The McMurtry Gardens of Justice

The McMurtry Gardens of Justice

Introduction

Welcome to your tour of the McMurtry Gardens of Justice! Whether you are one of the 25,000 people that visit Osgoode Hall every year or just exploring the Gardens online, there is lots to see and to learn.

The Gardens of Justice is a series of sculptures and fountains that sit between historic Osgoode Hall, home of the Ontario Court of Appeal, the Law Society of Ontario, and the Superior Court of Justice. Each item is designed to represent one of the fundamental legal rights that belong to all Canadians. This gallery of public art invites us to pause and reflect on our freedoms, whether we are on our way to court, visiting on a class trip, or just passing by.

The Gardens were created to recognize the Honourable R. Roy McMurtry, who served Ontario for decades as a public servant, elected official, and diplomat. McMurtry was a Member of Provincial Parliament from 1975-1985, and spent part of that time as the Attorney General of Ontario. He was appointed to the Superior Court of Ontario in 1991 as the Associate Chief Justice, and by 1996 he became the Chief Justice of Ontario at the head of the Court of Appeal. He remained there until he retired in 2007, which was the same year the Gardens opened.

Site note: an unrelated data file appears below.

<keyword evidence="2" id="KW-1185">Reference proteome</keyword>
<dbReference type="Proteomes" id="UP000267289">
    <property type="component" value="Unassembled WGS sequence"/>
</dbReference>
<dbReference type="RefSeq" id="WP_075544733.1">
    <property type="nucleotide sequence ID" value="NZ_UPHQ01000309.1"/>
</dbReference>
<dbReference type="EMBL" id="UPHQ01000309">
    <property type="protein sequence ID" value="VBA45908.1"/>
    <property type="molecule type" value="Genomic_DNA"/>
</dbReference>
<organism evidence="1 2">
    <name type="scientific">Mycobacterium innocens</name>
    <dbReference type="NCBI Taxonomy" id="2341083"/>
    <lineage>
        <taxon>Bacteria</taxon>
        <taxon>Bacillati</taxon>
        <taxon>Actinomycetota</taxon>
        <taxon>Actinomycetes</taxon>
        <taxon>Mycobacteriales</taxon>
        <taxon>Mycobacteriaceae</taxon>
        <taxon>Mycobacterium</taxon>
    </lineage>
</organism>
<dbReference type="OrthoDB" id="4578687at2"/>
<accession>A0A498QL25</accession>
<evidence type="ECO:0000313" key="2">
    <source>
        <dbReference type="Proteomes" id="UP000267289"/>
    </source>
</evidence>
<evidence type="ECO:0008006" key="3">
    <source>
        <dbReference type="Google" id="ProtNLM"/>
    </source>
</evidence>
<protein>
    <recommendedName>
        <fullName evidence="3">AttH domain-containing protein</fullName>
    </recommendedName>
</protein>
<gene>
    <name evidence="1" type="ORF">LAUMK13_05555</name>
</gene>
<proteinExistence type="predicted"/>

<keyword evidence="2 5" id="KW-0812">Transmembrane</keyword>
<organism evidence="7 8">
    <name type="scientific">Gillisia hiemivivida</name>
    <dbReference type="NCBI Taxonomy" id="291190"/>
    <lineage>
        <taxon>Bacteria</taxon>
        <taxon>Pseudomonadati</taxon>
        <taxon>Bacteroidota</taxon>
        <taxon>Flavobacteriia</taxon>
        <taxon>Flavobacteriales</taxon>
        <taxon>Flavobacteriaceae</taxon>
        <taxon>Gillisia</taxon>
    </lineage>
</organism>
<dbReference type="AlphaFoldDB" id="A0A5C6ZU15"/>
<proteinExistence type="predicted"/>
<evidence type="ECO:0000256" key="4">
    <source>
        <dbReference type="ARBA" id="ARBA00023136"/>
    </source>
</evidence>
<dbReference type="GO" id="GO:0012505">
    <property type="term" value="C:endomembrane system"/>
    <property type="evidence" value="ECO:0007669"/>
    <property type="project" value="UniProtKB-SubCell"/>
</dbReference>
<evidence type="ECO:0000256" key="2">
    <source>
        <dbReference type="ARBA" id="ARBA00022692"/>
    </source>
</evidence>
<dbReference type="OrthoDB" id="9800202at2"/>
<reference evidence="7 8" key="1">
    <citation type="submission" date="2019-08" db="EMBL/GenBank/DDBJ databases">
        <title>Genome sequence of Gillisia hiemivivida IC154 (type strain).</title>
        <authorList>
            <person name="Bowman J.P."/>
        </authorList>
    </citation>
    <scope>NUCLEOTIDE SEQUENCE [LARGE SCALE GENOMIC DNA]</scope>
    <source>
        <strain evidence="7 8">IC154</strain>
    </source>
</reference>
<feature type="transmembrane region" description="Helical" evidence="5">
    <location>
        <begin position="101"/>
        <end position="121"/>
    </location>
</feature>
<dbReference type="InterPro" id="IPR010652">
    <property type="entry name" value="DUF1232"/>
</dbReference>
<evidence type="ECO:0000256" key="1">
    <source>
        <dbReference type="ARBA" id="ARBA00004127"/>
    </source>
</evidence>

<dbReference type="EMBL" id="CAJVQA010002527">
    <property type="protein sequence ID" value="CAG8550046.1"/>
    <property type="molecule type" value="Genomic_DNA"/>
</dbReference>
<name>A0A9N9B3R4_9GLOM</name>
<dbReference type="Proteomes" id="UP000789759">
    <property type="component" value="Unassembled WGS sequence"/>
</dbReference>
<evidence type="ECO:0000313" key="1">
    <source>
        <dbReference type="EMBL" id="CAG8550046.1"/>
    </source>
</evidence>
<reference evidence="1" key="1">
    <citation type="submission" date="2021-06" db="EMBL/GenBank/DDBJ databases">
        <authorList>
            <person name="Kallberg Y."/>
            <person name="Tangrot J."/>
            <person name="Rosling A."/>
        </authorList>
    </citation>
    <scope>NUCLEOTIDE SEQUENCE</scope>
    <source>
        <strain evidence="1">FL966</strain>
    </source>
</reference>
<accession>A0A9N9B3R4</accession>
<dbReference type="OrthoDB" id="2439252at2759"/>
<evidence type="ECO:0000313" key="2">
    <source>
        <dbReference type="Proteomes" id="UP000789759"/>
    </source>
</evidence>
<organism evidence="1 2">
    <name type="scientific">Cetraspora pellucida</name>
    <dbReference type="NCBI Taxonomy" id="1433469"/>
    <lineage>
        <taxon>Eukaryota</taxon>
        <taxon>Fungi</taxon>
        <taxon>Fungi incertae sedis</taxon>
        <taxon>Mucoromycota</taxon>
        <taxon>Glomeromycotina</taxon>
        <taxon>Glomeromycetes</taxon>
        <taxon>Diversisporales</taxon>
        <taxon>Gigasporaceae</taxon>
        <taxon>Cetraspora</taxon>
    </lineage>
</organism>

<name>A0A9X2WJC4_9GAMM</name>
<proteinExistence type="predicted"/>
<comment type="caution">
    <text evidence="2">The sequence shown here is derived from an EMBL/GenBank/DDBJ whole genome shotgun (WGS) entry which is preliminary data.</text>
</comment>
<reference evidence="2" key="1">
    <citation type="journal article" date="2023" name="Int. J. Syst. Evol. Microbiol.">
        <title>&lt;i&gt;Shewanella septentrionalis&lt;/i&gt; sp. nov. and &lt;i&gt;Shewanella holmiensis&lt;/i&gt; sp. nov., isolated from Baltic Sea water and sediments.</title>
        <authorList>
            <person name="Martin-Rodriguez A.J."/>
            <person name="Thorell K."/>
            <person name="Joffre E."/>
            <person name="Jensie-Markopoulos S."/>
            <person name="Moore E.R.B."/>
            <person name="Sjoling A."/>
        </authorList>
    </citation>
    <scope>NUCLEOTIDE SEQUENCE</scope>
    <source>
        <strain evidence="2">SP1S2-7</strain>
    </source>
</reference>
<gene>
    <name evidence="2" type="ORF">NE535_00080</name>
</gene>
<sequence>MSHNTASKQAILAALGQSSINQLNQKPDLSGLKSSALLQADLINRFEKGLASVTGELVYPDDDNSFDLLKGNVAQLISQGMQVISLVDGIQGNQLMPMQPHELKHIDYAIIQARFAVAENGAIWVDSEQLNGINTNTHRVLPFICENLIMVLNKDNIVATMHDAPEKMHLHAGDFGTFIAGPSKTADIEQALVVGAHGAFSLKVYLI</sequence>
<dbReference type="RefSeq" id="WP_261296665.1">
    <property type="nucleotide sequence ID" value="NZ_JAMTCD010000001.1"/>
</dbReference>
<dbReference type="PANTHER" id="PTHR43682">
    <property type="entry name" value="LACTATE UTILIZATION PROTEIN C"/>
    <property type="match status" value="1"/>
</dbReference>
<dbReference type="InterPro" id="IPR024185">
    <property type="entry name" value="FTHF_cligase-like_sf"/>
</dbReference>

While McMurtry dedicated his career to protecting the rights of Ontarians, he spent much of his personal time painting. He was inspired by the works of the famous Group of Seven, and many of his paintings reflect their style and passion for the Canadian landscape. The Gardens marry his love of art with his commitment to justice, celebrating the rule of law in Canada with statues from a selection of respected public artists.

The idea for the Gardens started with the legal community, but it quickly gained support from the Province of Ontario and the City of Toronto. One of the earliest and most influential advocates for the Gardens was Madam Justice Gloria Epstein. She wanted to share the foundational ideas and values behind the legal system directly with the public in a way that was both powerful and lasting. She saw that a sculpture garden would improve the physical space around our courthouses and show pride in the work that is done there. The statues you will see today are a direct result of this vision, which she shared with the other Founders, whose names are inscribed on a sign plate in front of the main Toronto courthouse on University Avenue.

As you begin your tour, consider:

Who sees these statues?
What do you think they are feeling?
How do you interact with the legal system in your day-to-day life?
What kinds of values do you want to see reflected in the law in Ontario?